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The Sharpe Ratio is defined as Sharpe ratio = (Mean portfolio return − Risk-free rate)/Standard deviation of portfolio return.

Unfortunately, this does not make sense in the context of an HFT strategy. In order to calculate the return of a portfolio, you need to know the amount of capital deployed in an HFT strategy, which is not as straightforward as a portfolio of long/short stocks.

Should you calculate your return for an HFT strategy based on the margin posted for a specific strategy? Or is the inverse of the coefficient of variation (AvgPnL / StdDev) the best we can hope for?

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  • $\begingroup$ I'd say avgPnL/stdPnL is fine $\endgroup$ – LazyCat Aug 8 '18 at 14:07
  • $\begingroup$ Thanks @LazyCat. Would you say targeting similar values in the Investopedia article makes sense? I.e., 1=ok, 2=good, 3+=excellent? $\endgroup$ – Scott Skiles Aug 8 '18 at 14:10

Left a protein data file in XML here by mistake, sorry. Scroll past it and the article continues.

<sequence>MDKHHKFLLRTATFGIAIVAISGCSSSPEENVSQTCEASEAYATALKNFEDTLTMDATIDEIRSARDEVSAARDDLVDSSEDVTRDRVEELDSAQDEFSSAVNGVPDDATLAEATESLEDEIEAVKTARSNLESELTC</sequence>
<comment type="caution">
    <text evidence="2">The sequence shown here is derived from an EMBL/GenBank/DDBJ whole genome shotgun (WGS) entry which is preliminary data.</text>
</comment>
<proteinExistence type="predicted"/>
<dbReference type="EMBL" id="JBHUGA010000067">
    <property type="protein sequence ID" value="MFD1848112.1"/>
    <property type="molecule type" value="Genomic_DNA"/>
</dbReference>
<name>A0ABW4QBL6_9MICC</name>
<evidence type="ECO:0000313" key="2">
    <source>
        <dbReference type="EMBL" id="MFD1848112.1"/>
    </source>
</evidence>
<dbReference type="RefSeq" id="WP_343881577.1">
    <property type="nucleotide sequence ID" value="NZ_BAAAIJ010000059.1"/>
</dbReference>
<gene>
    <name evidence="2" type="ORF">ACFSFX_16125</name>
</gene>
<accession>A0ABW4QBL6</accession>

• $\begingroup$ I'd say the values should be higher, e.g. 3-4 is good, but not excellent, but it depends on a strategy and what exactly you call HFT.. $\endgroup$ – LazyCat Aug 8 '18 at 14:38
  • $\begingroup$ Agreed. Just double checking. $\endgroup$ – Scott Skiles Aug 8 '18 at 15:04
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Use daily P&L rather than return rate1.

$$ Sharpe = \frac{\mu}{\sigma} $$

To annualize, multiply by the square root of the number of trading days in the year. For US equities, that would be 252.

$$ Annualized\ Sharpe = \frac{\mu}{\sigma} \times \sqrt{252} $$

As for what kind of Sharpe you should target, the lowest I've seen is 5 in practice. A good strategy is more like 8, and the highest end goes into the double digits. The consistency of HFT is incomparable to every other kind of trading strategy.

1In practice, I've never seen returns used to compute the Sharpe, even in low-frequency stat-arb strategies. Also, I've never seen anyone remove the risk-free rate, even if that's what every textbook states.

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